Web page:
These guys always sat so far apart. Who could've guessed they were a couple? 

I have been Christian my whole life, but it wasn't until I started attending a "Bible-believing" church that I found out "the truth" that "homosexuality is a sin". It says so in the Bible. When I found out, I was really surprised I didn't learn about this in Sunday School. There were a few years where I prayed for my gay friends to be "healed" of this sin. And then, by accident, I found The Christian Left.

There is a wonderful (albeit long and somewhat irreverent) article, "Clobbering Biblical Gay Bashing," that put a completely different spin on the Bible's stance on homosexuality. Here are some brief key points from Rev. Mark Sandlin's post:

borrowed from 

1. When you say "love the sinner, hate the sin" and the "sin" is "being homosexual", you are actually telling the person that you hate who they are. This is not a Christian attitude.

2. The concept of sexual orientation and homosexuality did not exist until the 1800s. The Bible was written long before that. And it was not written in English. Anything that has been translated to read "homosexual" is an inaccurate translation, because the term and concept of homosexuality didn't exist.

3. Rev. Sandlin then points to several "clobber" verses and explains how in the original Greek and Aramaic, the Bible authors are not talking about monogamous, loving, same-sex relationships. For example, Genesis 19:1-11 and the "sin of Sodom," which many say the sin is sodomy, but I read it as forceable rape of other men. Other verses, like Leviticus 18:22, refer to pagan practices of making "offerings" to temple prostitutes.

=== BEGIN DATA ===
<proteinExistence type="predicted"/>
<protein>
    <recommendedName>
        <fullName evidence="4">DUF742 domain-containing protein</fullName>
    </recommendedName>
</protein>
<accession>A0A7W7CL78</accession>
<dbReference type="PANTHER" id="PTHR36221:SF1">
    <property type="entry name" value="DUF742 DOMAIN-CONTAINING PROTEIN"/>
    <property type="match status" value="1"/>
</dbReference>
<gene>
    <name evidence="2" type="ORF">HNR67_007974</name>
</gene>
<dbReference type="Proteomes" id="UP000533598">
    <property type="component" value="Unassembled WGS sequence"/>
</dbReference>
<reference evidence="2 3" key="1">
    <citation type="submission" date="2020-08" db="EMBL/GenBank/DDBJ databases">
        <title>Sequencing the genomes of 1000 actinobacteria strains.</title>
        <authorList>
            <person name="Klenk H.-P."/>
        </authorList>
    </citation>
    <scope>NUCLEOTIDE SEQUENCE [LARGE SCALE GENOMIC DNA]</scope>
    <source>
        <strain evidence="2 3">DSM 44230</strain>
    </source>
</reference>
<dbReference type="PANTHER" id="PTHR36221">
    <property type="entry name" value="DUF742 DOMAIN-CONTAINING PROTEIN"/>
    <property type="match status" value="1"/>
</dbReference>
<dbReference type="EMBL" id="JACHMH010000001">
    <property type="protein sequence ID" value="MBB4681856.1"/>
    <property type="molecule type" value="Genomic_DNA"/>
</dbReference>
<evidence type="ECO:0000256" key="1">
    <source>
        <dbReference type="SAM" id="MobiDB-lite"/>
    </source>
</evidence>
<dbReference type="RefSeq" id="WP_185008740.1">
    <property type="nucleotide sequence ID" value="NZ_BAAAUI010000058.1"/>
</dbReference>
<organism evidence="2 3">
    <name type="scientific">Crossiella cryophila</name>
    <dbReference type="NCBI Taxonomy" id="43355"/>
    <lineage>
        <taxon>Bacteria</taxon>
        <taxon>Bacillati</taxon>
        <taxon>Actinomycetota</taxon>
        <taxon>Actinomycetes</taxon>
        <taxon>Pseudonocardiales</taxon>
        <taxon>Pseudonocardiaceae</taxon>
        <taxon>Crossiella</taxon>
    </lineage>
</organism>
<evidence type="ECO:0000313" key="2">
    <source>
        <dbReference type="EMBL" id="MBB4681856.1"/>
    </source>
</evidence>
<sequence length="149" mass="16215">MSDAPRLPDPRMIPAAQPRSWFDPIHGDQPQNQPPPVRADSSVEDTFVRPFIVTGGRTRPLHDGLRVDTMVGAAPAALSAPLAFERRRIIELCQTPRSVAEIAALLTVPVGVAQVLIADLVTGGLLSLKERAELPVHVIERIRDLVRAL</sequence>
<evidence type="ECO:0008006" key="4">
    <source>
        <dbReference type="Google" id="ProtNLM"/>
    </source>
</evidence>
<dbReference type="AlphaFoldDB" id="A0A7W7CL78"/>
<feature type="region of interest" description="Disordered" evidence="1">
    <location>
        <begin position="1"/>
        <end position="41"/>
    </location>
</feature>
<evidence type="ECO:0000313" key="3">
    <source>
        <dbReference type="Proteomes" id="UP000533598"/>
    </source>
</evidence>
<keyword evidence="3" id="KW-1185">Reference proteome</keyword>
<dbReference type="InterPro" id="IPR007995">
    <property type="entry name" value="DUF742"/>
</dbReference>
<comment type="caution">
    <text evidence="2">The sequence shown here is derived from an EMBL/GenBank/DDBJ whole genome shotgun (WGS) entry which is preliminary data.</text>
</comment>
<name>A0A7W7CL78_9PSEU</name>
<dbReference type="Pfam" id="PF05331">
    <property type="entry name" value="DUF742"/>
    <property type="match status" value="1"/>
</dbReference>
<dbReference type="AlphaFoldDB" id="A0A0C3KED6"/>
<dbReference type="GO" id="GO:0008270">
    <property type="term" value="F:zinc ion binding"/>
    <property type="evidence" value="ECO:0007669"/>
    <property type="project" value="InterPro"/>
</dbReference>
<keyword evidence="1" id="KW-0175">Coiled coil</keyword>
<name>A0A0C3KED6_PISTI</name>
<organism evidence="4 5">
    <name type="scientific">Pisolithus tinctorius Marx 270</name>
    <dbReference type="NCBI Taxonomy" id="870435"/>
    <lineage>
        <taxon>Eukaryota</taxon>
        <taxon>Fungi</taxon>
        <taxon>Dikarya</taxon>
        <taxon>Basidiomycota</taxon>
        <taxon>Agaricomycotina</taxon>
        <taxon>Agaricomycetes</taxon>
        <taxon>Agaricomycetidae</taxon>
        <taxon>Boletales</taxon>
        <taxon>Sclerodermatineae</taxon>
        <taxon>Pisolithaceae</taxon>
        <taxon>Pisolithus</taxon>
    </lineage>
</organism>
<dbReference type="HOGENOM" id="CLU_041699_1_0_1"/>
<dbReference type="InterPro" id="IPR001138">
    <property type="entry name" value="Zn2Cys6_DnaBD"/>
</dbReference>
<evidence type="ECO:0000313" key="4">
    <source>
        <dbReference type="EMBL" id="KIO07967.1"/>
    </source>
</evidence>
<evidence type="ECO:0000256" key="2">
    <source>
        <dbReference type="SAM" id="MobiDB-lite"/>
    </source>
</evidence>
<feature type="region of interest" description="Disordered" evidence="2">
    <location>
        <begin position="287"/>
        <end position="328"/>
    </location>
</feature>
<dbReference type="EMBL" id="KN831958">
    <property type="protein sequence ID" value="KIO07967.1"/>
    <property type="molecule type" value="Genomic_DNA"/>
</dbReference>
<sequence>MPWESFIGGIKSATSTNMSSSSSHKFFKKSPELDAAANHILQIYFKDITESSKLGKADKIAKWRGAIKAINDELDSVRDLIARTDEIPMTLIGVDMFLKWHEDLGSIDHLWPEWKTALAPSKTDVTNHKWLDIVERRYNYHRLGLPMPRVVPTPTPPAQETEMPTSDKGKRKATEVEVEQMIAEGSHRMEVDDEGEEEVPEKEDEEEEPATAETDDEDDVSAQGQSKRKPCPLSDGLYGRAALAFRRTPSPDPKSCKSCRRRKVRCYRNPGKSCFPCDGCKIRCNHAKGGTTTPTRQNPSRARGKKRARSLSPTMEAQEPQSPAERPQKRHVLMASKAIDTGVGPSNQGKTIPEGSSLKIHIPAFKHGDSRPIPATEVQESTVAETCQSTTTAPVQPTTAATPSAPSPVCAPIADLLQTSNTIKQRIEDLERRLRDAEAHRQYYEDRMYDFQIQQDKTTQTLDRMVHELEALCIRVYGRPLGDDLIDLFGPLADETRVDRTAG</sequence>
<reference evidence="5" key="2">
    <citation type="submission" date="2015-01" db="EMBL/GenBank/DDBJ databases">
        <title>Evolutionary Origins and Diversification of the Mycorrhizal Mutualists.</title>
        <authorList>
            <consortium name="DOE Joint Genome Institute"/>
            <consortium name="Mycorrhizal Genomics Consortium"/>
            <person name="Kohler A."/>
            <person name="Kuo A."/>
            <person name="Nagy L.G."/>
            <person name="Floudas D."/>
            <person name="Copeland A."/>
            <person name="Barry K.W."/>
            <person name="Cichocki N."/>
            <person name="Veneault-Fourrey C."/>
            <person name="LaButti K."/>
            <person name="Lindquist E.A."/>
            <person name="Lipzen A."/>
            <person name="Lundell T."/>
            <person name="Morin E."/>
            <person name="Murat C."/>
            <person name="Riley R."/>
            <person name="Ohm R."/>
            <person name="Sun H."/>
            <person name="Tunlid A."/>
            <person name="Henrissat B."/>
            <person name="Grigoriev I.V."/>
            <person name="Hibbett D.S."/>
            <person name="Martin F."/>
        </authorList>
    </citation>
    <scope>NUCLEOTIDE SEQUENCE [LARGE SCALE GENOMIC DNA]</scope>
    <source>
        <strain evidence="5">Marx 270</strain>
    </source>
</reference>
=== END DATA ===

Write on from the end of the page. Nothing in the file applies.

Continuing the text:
I have asked several of my Biblical scholar friends to read Rev. Sandlin's article and, if it is not accurate, to write up a detailed refute of it or call me to explain how it should be refuted, and thus far, no one has. I have been told it is the "same old liberal gibberish," or the article is "irreverent," but I have not been told specifically what is wrong with Rev. Sandlin's assertions.

The girl in the black suit crashed my 10-speed when we were kids, but I love her regardless. And how pretty is her wife??? 

(Side note: If you would like to explain how Rev. Sandlin's article is wrong, using scholarly language and not name calling, please either email me or post it on your own blog and share your link in the comments, or leave a detailed comment explaining where Rev. Sandlin is wrong or misguided. But please keep it to a scholarly argument and not just that he is "irreverent" or "liberal" or "misguided." And please note, if you email me, I reserve the right to quote from your email in my blog.)